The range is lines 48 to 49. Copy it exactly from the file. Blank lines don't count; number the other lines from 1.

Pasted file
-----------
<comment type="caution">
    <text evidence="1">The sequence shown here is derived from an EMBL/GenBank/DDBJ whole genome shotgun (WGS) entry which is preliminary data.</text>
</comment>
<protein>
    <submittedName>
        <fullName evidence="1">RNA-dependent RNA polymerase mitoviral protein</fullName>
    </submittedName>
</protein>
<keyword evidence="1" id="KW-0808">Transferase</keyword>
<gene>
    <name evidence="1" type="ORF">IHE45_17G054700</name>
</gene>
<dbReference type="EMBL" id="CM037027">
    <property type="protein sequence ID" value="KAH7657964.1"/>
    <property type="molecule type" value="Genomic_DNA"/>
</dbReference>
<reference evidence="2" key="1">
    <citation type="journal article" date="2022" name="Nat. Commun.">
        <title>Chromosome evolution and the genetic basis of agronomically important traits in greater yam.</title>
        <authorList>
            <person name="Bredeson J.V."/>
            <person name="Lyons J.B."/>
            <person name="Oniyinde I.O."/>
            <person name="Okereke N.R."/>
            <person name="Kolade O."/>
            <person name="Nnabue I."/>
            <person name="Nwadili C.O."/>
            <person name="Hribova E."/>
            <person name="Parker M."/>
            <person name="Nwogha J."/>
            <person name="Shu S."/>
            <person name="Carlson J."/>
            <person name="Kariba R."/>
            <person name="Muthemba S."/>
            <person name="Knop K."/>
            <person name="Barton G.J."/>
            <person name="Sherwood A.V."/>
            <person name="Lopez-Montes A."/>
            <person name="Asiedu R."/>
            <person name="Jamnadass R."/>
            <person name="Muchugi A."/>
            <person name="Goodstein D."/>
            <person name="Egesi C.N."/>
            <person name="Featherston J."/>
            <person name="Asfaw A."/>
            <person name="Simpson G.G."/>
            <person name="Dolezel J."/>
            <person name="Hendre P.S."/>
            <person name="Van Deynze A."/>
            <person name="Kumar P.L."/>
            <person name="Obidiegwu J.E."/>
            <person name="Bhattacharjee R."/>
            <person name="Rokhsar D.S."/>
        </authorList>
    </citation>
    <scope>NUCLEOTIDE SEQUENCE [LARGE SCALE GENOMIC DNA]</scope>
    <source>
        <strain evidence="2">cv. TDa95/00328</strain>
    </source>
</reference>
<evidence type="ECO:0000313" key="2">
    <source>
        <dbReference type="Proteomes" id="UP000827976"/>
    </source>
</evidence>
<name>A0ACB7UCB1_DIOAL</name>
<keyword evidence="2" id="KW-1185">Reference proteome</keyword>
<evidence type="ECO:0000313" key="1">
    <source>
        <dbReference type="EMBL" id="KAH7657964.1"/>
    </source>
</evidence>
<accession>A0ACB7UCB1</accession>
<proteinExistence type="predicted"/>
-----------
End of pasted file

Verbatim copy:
            <person name="Hendre P.S."/>
            <person name="Van Deynze A."/>